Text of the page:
Hall Pass


By Mike Smith

My full time job with the local utility company requires me to visit our customers in person. The guy who trained me would accompany me to the door and, if the person who answered happened to be a beautiful young girl he would always say the same thing to me as we left: “Boy, if I wasn’t married…” Of course I wanted to say “if you weren’t married, what? You’re 57 and she’s 19!” But I think you get the point. What if your significant other decided to give you a break from your marriage…a hall pass as it were? What would you do?

Rick (Wilson) and Fred (Sudeikis) are best friends. Like most friends they talk about everything. Usually the conversation is about other women they see walking by or run into at social functions. Rick is married to Maggie (Jenna Fischer) and they have three kids. Fred is married to Grace (Applegate) with no children. But both men learn they share a common problem…lack of “alone time” with their significant other. They dare not complain because, in their minds, that could offset the “balance of power” they claim to hold. But when their wandering eyes and upsetting comments continue Rick and Fred are offered a “hall pass” – one week off from their marriages to do whatever their hearts desire. Sounds easy, right?

I have always been a fan of the Farrelly brothers. They ushered in a new era of the adult comedy with such films as “Dumb and Dumber” and “Something About Mary,” an era that harkened back to the days of “Animal House,” “Caddyshack” and the first “Porkys” film – raunchy comedies that made you laugh so hard you had to see the movie again because you missed half of the lines. What is so special about the Farrelly brothers is that their films, in spite of all of the foul mouthed humor, also have a heart. And that trait continues in “Hall Pass.”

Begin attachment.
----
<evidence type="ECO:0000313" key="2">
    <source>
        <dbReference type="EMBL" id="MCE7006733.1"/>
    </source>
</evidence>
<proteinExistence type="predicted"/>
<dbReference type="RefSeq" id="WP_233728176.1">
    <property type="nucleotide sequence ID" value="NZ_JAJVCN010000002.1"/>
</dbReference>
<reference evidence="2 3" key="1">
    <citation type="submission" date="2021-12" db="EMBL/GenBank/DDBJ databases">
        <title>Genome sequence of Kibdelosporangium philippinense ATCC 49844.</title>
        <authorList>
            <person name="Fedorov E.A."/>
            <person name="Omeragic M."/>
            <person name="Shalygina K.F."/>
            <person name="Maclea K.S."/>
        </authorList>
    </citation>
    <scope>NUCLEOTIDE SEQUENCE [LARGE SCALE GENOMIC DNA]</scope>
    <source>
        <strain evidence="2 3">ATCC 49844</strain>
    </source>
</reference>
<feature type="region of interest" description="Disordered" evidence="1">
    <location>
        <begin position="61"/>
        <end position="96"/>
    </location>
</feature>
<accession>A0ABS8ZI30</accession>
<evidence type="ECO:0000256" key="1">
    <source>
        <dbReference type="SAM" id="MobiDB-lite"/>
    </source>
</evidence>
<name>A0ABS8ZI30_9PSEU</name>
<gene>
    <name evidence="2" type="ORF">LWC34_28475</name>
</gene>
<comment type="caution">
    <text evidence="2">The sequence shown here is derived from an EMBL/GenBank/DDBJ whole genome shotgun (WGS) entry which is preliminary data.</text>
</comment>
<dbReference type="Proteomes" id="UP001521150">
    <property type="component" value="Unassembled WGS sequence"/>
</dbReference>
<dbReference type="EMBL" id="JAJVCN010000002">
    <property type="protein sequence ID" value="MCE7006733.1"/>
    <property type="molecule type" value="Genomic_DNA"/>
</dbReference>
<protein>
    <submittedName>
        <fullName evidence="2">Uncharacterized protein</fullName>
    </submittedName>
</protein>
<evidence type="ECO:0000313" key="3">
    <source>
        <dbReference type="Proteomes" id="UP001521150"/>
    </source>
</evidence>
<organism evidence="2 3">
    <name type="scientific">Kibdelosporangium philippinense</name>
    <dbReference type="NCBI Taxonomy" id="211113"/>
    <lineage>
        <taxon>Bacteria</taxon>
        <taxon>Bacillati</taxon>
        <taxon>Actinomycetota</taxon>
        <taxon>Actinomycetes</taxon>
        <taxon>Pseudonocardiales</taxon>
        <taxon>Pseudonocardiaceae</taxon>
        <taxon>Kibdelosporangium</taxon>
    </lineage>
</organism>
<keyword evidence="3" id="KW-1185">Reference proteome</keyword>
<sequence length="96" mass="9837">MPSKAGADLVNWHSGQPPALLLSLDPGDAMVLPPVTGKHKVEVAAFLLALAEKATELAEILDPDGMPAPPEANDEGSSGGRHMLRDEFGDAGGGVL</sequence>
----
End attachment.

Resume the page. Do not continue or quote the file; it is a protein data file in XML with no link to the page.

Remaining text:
Wilson and Sudeikis are a perfect on-screen combination. Both actors work well off each other and give the film the heart mentioned above. In my opinion, this is the best and fullest performance Wilson has delivered on screen. Here he doesn’t have to depend on the “surfer guy” persona he perfected in the past and hopefully he’s confident in his abilities to leave “surfer guy” behind him in the future. Sudeikis is a fine comedian but also handles a few dramatic moments well. Fischer and Applegate are also well cast, with both bringing life to what could have easily been one dimensional caricatures. The supporting cast is made up of Farrelly brother regulars, including the immeasurable Richard Jenkins. And the brothers continue their streak of inserting their favorite sports heroes into their films with a cameo by the great Dwight Evans. My fingers are crossed that they’ll find a role for Fred Lynn when they start filming “The Three Stooges.” He’d make a great Shemp!

As with all Farrelly brother films, the humor is decidedly adult, both in the dialogue and sight gags. But what else would you expect from the people who put “hair gel” in Cameron Diaz’ hair? I laughed from beginning to end and to me that’s the sign of a comedy classic.

Blu-Ray Details and Extras

Seven minutes or so have been woven back into the film (Yeah, I know, big deal!?) but there’s a funny gag reel and deleted scene that are worthwhile. There’s also some BD-Live fun for those who’ve got a modem handy.